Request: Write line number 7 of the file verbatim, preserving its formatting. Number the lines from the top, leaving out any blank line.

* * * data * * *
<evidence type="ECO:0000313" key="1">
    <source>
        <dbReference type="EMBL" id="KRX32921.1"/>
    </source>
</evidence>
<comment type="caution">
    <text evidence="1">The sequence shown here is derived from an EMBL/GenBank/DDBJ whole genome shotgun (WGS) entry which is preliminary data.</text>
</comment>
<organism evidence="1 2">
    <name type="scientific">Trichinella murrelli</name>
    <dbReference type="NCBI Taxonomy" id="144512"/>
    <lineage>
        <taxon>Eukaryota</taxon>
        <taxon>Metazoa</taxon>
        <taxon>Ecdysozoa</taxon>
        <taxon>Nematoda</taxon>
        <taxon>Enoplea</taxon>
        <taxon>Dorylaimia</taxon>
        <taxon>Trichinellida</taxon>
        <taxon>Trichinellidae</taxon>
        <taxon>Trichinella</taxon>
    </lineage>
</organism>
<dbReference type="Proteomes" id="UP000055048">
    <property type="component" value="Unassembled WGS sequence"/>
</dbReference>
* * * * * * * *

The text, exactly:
    <text evidence="1">The sequence shown here is derived from an EMBL/GenBank/DDBJ whole genome shotgun (WGS) entry which is preliminary data.</text>